In the Evelyn Valley, about 12 kilometres northwest of Smithers, work is underway to overhaul Toboggan Creek Hatchery. Initially constructed as a five-year pilot project back in 1985, the existing infrastructure has long outlived its lifespan and the aging facility is undergoing a series of upgrades to enhance biosecurity and help it continue operating safely and sustainably, well into the future.
With support and guidance from Fisheries and Oceans Canada, the Toboggan Creek Salmon & Steelhead Enhancement Society is restoring the hatchery’s outdoor earthen rearing ponds where volunteers raise yearling Coho and Chinook from salmonid fry to smolts. Now that this year’s smolt have been released, crews are removing rotten, old wooden dividers from the existing ponds and replacing them with more durable steel dividers. Next, they are reshaping the ponds and lining them with aggregate to ensure they can last longer and provide a cleaner environment for the salmon fry to thrive.
“Our fish need a safe and productive place to rear, and we also need to ensure we can keep our stocks separated,” said Toboggan Hatchery Manager Kris Bulloch. “Wood is porous and can be a breeding ground for bacteria, viruses and parasites that can impact our fry, as well as other aquatic life downstream. Our long-term goal is to remove and replace all the wooden structures submerged or partially submerged in flowing water at our hatchery.”
Value to Pacific Northwest Coho fishery
The different activities conducted at Toboggan Creek have a significant impact on how scientists analyze Pacific salmon stocks. From wild smolt trapping in spring, to mid-summer coded wire tagging and marking, followed by the fall adult counting fence operations, the field data and samples gathered are used by Fisheries and Oceans Canada to manage the entire Pacific Northwest Coho fishery. The information is a determining factor in the annual allowable commercial retention of ocean-going Coho.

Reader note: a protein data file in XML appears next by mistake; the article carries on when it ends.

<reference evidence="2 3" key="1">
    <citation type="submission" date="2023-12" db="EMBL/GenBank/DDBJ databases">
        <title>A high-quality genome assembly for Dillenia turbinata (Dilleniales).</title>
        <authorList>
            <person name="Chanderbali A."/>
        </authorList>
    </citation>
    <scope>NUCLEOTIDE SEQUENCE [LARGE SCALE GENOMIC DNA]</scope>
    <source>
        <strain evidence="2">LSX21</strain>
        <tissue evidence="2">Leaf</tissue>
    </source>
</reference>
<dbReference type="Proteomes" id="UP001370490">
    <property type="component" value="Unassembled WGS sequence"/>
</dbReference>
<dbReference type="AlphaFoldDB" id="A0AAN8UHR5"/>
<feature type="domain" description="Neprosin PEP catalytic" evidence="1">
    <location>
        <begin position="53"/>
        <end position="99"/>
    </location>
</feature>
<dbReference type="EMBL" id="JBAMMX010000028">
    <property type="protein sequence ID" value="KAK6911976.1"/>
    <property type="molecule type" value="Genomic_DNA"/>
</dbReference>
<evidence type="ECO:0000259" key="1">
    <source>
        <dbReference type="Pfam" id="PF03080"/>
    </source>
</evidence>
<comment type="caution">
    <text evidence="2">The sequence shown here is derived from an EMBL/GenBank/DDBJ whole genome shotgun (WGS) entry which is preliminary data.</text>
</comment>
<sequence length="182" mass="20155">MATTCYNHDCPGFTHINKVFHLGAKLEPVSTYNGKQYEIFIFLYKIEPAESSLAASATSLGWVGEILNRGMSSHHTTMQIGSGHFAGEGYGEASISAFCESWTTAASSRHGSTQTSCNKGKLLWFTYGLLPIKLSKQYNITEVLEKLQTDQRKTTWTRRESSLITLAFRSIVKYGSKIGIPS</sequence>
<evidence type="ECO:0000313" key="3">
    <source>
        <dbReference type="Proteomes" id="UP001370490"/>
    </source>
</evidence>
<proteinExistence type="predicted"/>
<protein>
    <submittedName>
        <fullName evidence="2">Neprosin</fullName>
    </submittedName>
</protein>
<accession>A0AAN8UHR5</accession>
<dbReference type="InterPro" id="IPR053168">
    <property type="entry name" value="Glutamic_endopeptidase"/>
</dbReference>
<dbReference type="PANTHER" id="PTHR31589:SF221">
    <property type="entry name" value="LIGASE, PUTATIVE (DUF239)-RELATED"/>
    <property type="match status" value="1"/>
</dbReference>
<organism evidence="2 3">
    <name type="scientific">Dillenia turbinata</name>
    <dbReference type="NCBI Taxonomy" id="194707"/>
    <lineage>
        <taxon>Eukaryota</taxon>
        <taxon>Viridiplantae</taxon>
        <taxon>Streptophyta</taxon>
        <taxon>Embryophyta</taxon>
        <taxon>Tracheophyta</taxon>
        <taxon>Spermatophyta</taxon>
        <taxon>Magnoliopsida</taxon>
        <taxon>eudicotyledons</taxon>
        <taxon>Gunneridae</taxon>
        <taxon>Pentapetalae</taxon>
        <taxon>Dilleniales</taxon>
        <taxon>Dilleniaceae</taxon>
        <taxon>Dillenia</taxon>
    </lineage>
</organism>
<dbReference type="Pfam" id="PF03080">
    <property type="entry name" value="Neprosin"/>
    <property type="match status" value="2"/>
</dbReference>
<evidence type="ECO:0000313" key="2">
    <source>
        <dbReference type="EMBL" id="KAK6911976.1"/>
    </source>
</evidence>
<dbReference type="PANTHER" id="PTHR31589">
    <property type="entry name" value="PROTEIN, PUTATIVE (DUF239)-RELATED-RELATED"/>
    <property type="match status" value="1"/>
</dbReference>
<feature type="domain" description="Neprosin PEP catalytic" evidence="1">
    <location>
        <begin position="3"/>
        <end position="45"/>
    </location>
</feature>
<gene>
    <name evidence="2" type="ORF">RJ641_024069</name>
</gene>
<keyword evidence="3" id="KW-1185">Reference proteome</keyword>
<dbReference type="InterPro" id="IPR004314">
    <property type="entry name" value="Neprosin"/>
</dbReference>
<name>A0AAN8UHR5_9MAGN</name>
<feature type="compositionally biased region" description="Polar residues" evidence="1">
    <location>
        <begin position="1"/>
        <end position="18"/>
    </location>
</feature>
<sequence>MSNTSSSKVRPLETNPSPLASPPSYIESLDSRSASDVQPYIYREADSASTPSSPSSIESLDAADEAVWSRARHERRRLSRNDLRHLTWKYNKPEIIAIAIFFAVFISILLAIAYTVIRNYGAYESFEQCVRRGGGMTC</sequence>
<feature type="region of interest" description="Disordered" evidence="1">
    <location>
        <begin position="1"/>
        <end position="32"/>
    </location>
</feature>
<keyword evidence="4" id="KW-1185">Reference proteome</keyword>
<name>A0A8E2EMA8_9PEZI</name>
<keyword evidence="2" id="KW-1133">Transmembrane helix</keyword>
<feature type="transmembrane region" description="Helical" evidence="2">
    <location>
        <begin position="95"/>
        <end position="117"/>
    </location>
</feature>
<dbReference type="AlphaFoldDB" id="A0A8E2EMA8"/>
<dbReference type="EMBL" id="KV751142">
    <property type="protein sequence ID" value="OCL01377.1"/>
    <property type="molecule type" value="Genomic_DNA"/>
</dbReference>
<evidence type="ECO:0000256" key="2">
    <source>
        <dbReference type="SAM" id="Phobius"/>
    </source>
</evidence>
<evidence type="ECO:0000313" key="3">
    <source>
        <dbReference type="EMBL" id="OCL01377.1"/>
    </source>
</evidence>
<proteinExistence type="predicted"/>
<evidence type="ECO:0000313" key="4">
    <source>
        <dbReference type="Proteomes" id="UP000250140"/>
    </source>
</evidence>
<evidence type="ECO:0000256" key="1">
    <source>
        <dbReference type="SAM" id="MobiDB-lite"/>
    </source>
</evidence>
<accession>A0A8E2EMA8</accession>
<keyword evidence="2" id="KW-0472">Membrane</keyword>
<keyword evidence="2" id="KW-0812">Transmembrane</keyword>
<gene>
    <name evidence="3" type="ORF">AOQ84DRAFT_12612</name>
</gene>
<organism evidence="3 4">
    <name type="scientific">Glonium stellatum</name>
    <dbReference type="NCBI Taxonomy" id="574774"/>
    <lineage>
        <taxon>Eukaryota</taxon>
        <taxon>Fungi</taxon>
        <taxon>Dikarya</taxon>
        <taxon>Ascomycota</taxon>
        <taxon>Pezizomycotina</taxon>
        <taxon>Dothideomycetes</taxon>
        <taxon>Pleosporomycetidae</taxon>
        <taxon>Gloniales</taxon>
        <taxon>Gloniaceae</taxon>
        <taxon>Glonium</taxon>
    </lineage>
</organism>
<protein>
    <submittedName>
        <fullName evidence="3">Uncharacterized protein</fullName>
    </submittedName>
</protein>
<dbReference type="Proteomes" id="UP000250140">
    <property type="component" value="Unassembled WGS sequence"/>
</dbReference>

“Toboggan Creek Hatchery is the only Coho indicator stock in the Skeena watershed. Through our ongoing assessment activities, we have been providing uninterrupted Coho salmon exploitation, ocean distribution and survival data for more than 35 years,” said Bulloch.
Community and volunteer support boosted by funding from Port
Efforts to modernize the Toboggan Creek Hatchery have required collaboration and support from Fisheries and Oceans Canada experts, local First Nations fisheries, staff from other B.C. hatcheries, and dedicated volunteers from the surrounding community. To help cover the cost of the extensive upgrades, the Prince Rupert Port Authority’s Skeena River Salmon Enhancement Program is contributing $60,000 to the project.
“The Skeena River Salmon Enhancement Program supports partnership initiatives that directly contribute to the productivity of wild salmon stocks in the Skeena watershed,” said Ken Veldman, Vice President of Public Affairs and Sustainability at the Prince Rupert Port Authority. “The Toboggan Creek Hatchery’s upgrade project completely aligns with our goals, not only to support and enhance salmon stocks, but to build stronger, more sustainable communities. This volunteer organization has been serving recreational anglers, commercial fishers and scientists from across our region for more than three and half decades, and we’re proud to help it continue that legacy.”
Find out more about salmon enhancement projects at www.rupertport.com/sustainability.